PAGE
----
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Aca-tell-all: a deep dive into Bowdoin’s storied a cappella recruitment week

September 29, 2023

Courtesy of Jacob Trachtenberg
PITCH PLEASE: Members of the Meddiebempsters—traditional sport coats absent—pose for a group photo. One of the Meddies, Chunwen Ko ’25, serves as chair of the Bowdoin A Cappella Council alongside Ursus Verses’ David Gelianas ’25.

At quarter to six last Tuesday evening, Kavya Doraswamy ’24 stood outside the Peucinian Room in the basement of Sills Hall, waiting. She was there to audition for BOKA, one of six a cappella groups on Bowdoin’s campus.

Though trained in classical Indian singing, Doraswamy had never tried a cappella before. It was only after seeing BOKA’s performance at the a cappella recruitment show that she decided to begin her final year at Bowdoin by auditioning.

“This year I was like, I’m just gonna say, ‘screw it,’” she said.

Doraswamy was just one of countless a cappella hopefuls scattered about campus on Monday and Tuesday of last week—the two nights all six groups agreed upon to host auditions.

The groups—BOKA, Bear Tones, the Longfellows, the Meddiebempsters, Miscellania and Ursus Verses—have similar methods of testing candidates’ capabilities. Auditionees are asked to prepare a few bars of a song of their choosing, as well as perform on-the-spot vocal exercises and fill out questionnaires on personality, availability and experience. Each group has a distinct identity (for example, the Longfellows lean barbershop while Ursus Verses leans choral), so no two groups’ priorities are identical.

Nadia Puente ’25, an alto and co-leader of BOKA, stressed two of her group’s major needs after losing eight seniors last spring: good energy and high numbers.

“Going into this new set of auditions, our goal wasn’t to replace anyone,” Puente said. “We would just love some young, powerful singers who are ready to sing, have fun [and] get back to what BOKA used to be.”

The group’s knack for keeping it light shone through in Doraswamy’s audition. Between scales, ear exercises and Doraswamy’s rendition of Adele’s “Rolling in the Deep,” Puente and her fellow vocalists laughed about their misbehaving keyboard and polled Doraswamy on her least favorite ice cream flavor (her answer: anything with raisins).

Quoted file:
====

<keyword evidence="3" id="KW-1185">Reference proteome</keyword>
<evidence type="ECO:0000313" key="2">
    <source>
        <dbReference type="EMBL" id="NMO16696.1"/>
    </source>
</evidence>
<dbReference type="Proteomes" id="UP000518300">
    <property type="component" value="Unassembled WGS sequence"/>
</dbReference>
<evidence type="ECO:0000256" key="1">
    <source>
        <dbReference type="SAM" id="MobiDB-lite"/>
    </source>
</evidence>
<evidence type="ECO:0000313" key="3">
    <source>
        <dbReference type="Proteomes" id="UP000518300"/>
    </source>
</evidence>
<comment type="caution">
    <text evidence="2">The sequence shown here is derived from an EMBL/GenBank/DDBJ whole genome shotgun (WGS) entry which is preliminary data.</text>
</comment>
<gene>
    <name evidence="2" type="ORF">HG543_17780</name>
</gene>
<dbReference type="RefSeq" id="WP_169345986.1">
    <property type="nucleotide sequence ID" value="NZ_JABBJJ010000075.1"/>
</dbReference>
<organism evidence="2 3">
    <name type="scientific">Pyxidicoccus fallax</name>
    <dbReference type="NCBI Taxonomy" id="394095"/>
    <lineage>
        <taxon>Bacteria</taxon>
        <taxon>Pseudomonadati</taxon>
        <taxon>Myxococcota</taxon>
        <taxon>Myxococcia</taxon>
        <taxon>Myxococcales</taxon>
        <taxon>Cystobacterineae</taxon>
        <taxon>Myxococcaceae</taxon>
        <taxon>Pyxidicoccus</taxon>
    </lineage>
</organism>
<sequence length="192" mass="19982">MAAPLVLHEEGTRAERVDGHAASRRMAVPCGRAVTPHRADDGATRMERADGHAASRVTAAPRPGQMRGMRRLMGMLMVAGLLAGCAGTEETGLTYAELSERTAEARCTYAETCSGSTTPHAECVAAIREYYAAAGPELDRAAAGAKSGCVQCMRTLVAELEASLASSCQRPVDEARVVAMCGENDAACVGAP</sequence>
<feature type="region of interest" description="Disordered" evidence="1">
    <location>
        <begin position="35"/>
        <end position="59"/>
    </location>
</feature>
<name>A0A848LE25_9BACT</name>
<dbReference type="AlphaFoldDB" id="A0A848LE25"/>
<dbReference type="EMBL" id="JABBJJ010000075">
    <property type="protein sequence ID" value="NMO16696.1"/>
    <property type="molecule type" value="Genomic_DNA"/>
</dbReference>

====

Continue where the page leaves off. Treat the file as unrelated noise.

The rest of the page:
When Doraswamy expressed anxiety about her lack of a cappella experience, Puente was quick to put her at ease.

“BOKA is where glorified shower singers and people who have done choir their whole life meet,” Puente said.


The auditions process is governed by the A Cappella Council, a body made up of representatives from each of the six groups. The council is central to every decision about a cappella on campus, from scheduling performances to recruiting new members.

This year’s elected Council chairs are Chunwen Ko ’25, a bass from the Meddiebempsters, and David Gelinas ’25, a bass from Ursus Verses. They are the group’s main organizers and oversee all internal processes, including auditions.

“I didn’t realize how detail-oriented auditions would be,” Gelinas said. “It’s really just a matter of thinking ahead, being proactive and having some foresight into what could go wrong.”

Following callbacks, the Council comes together for what is perhaps the most crucial part of the audition process: draft night.


The Thursday night after auditions, the council assembled under the fluorescent lights of a conference room on Coles Tower’s 16th floor. The A-Trak remix of the Yeah Yeah Yeahs’s “Heads Will Roll” blared from a council member’s school-issued MacBook. It was time for the draft—the moment when each group’s Council representatives come together to make membership offers to the season’s most impressive candidates.